Speaking on a live TV programme at the weekend, Brigadier General Amir Hatami confirmed the wraps would be taken off the fighter jet on Wednesday, which also marks Iran’s Defence Industry Day.
He said: “A plane, which has passed several stages, will be presented on the Defence Industry Day and people will see the fighter jet from a close distance as well as the equipment used for its manufacture.”
Mr Hatami also shed more light on the recent unveiling of the precession-guided ‘Fateh Mobin’ missile, stressing that the new weapons would significantly boost the country’s defences.
But this also came with a stern warning to anyone considering entering direct conflict with it, a move sure to stoke up already delicate relations with a number of nations.
He said: “Our focus has been on priorities, with the top priority being the missile issue.
“We are in a good position in this field, but we need to develop it.”
“We have never sought and will never seek weapons of mass destruction and nuclear weapons due to our religious beliefs and as stated by Leader of the Islamic Revolution Ayatollah Seyyed Ali Khamenei, but we will not allow a violation of our interests and are looking for peace.
“We operate within the framework of Iran’s strategy based on active deterrence.
“Iran has never invaded a country, but anyone attempting to threaten our security will receive a decisive response.”
The Fateh-110 missile has double the range of other missiles, with defence chiefs vowing to to increase Iran’s military power every day as long as the country continues to be threatened.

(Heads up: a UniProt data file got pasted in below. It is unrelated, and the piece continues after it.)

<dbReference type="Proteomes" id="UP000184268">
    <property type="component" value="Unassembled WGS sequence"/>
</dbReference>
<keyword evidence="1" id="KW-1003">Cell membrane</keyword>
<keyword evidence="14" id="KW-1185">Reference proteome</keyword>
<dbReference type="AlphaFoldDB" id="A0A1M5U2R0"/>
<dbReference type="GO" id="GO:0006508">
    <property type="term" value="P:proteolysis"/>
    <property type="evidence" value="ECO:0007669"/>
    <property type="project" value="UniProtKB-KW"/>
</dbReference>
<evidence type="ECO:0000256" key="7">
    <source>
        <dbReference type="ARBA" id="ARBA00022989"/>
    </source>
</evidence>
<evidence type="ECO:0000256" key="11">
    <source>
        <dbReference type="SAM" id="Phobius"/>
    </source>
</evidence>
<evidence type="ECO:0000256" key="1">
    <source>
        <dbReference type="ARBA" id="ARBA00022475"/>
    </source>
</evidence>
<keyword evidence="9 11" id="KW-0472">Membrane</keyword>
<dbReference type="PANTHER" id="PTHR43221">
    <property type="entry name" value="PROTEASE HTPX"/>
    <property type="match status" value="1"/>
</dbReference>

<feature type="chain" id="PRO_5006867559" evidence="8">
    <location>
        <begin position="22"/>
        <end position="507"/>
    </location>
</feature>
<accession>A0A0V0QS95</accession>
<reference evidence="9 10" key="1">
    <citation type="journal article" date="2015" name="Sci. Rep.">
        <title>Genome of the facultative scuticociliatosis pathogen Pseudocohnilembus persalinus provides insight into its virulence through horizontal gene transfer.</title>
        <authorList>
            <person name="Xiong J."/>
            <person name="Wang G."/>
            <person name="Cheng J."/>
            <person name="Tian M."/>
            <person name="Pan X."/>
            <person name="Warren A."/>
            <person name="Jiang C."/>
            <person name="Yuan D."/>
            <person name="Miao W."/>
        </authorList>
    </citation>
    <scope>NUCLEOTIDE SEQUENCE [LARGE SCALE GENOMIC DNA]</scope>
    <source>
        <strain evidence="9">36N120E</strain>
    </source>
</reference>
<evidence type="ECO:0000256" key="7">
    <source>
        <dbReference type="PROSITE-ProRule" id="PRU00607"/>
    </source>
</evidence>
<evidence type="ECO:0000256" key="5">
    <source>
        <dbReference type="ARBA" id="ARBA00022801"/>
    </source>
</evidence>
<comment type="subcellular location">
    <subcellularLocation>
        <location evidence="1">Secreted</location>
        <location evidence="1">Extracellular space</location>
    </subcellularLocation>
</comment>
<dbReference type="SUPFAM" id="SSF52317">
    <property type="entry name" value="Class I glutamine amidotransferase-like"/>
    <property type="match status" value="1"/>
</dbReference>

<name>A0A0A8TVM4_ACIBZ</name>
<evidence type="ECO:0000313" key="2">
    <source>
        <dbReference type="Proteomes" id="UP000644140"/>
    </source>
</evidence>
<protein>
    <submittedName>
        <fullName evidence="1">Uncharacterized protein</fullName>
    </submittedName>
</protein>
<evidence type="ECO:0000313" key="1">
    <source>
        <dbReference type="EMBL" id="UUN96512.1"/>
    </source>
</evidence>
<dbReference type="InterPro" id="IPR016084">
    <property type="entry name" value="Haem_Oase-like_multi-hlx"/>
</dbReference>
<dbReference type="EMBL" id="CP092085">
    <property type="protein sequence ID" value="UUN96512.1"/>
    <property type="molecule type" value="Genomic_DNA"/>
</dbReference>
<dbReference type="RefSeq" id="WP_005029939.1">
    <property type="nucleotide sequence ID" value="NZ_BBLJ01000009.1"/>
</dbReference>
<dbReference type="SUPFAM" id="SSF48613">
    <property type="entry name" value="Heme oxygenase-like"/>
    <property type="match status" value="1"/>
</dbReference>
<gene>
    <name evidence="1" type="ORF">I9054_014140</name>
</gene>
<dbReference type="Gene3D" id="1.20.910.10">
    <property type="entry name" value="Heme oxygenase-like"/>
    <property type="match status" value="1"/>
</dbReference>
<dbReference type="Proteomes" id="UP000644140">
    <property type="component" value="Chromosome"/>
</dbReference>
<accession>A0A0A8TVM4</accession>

The weapon’s newest range is predicted to be 186-310 miles (330-500 kilometres), up from the previous range of 124-186 miles (200-300 kilometres).
State broadcaster IRIB reported that the new missile had already “successfully passed its tests” and had the ability to strike targets both on land and at sea.
In a thinly-veiled threat to US President Donald Trump, Mr Hatami told conservative news agency Tasnim: “As promised to our dear people, we will not spare any effort to increase the missile capabilities of the country and we will certainly increase our missile power every day.
“Be sure that the greater the pressures and psychological warfare against the great nation of Iran, our will to enhance our defence power in all fields will increase.”
Mr Hatami’s latest remarks are the latest in what has become a dangerously escalating war between the US and Iran, who have fired serious threats toward one another on several occasions.
International sanctions on Iran were lifted when the 2015 nuclear agreement with other major world powers — the UK, France, China, Russia and Germany — came into force the following year.
But Mr Trump pulled out of the agreement in June, labelling the deal struck under the Presidency of Barack Obama as “one of the worst deals ever”.
Fresh US sanctions on Tehran took effect on August 7, targeting US dollars, metals trading, coal, industrial software and its auto sector.
Tougher measures targeting Iran’s lucrative oil exports — which could plummet by two-thirds by the end of this year — are expected to take effect from November.
Last week, Iran threatened the US with war in a vow of unity with Turkey after Mr Trump imposed further tariff sanctions on the country that has crippled the lira.
Iranian Foreign Minister Javad Zarif warned the US President that the “entire world would unite” and use “force” the US to scrap fresh sanctions imposed as a result of a spat over a detained American pastor and Turkey’s defiance to buy oil from Iran.